Thursday, Oct 22, 1981

The first successful expression of immune interferon by recombinant DNA

South San Francisco, Calif. -- October 22, 1981 --

The first successful expression of immune interferon by recombinant DNA methods was reported today by Dr. David Goeddel of Genentech, Inc. in a scientific paper presented to the Second Annual International Congress for Interferon Research being held this week in San Francisco.

The scientific paper presented by Goeddel summarized the genetic-engineering process that led to immune interferon production in bacteria, yeast and mammalian cell culture. Goeddel said, "With the possibility of greatly increased quantities of immune interferon made available by recombinant DNA methods, the door is open for comprehensive investigations of potential therapeutic use. There is a great deal to be learned about the potential of this interferon before human clinical studies can begin."

Immune interferon, sometimes called gamma interferon, is produced naturally in the human body, but limited availability of the natural substance has prohibited extensive investigations. Adequate quantities of the immune interferon are necessary to determine the extent of its role in inhibiting the growth of tumor cells.

Research into interferons began with their discovery by scientists in 1957 and led to the premise that these natural proteins trigger anti-tumor and anti-viral mechanisms by interfering with cancer cell and virus replication. Extracting immune leukocyte interferons from human white blood cells yields only minute quantities of product for research purposes and is extremely costly.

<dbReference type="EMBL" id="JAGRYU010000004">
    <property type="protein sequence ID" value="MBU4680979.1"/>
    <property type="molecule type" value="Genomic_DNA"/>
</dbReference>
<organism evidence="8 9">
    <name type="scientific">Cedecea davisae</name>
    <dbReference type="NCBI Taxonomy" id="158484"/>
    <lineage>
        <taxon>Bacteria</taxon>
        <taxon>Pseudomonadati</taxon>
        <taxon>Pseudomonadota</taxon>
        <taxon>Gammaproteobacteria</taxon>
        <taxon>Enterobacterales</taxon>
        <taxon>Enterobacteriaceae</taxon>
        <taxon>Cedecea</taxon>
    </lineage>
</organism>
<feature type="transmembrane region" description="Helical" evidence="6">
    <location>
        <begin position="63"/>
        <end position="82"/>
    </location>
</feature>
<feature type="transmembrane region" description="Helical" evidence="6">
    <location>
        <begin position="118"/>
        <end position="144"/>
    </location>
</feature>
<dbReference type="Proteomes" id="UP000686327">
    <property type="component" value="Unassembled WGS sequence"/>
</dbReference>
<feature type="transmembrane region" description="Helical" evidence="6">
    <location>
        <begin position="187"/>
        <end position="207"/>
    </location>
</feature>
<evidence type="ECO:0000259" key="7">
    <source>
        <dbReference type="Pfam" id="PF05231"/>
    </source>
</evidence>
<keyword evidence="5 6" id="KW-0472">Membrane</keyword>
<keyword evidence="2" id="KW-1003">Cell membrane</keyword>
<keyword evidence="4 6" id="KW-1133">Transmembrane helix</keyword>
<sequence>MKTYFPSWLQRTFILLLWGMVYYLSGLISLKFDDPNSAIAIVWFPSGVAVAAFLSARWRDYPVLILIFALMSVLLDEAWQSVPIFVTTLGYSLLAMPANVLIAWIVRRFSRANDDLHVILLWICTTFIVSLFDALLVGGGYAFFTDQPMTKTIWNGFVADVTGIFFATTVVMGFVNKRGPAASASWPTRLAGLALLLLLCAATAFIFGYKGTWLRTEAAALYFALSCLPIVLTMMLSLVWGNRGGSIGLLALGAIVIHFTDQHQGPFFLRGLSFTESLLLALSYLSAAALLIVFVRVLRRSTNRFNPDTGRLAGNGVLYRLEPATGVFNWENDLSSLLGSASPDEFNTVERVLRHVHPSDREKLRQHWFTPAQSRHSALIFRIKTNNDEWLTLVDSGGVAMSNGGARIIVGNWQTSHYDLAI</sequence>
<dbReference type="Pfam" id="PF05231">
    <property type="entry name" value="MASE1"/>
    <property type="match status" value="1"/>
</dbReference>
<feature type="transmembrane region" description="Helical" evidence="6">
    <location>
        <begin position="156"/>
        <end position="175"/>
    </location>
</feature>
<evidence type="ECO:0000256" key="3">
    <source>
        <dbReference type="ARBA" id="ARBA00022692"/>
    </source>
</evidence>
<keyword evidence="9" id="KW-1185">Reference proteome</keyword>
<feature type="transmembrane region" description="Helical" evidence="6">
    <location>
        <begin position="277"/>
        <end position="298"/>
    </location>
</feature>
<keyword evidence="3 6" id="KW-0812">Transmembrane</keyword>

Robert A. Swanson, President of Genentech, Inc., said of the immune interferon project:

"Our research with this inteferon is funded by two Japanese companies which will share exclusive rights for the product in Japan and possible other countries in Asia--- Daiichi Seiyaku Co., Ltd., a leading Japanese pharmaceutical company, and Toray Industries, Inc., a diversified industrial-chemical producer involved with health care products. Genentech has retained the rights for the rest of the world. AT this time, we are evaluating plans to market immune interferon ourselves in the United States and are considering contractual arrangements in other foreign markets."

Genentech, under an agreement with Hoffmann-La Roche, is producing fibroblast interferon and several subtypes of leukocyte interferon, and has been in Phase I human clinical study since January and, recently, Phase I studies were initiated with Leukoocyte "D" interferon.

Genentech is a leader in the development of recombinant DNA technology which involves genetically altering micro-organisms to produce specific substances such as interferons. The Company is developing products for the pharmaceutical, agricultural and industrial-chemical markets. These include human growth hormone and human insulin which are in advanced stages of human clinical study.

Two products have been developed for the agricultural industry-- a vaccine for foot and mouth disease, which is currently undergoing testing, and bovine growth hormone, which is scheduled to enter field trials in the near future.

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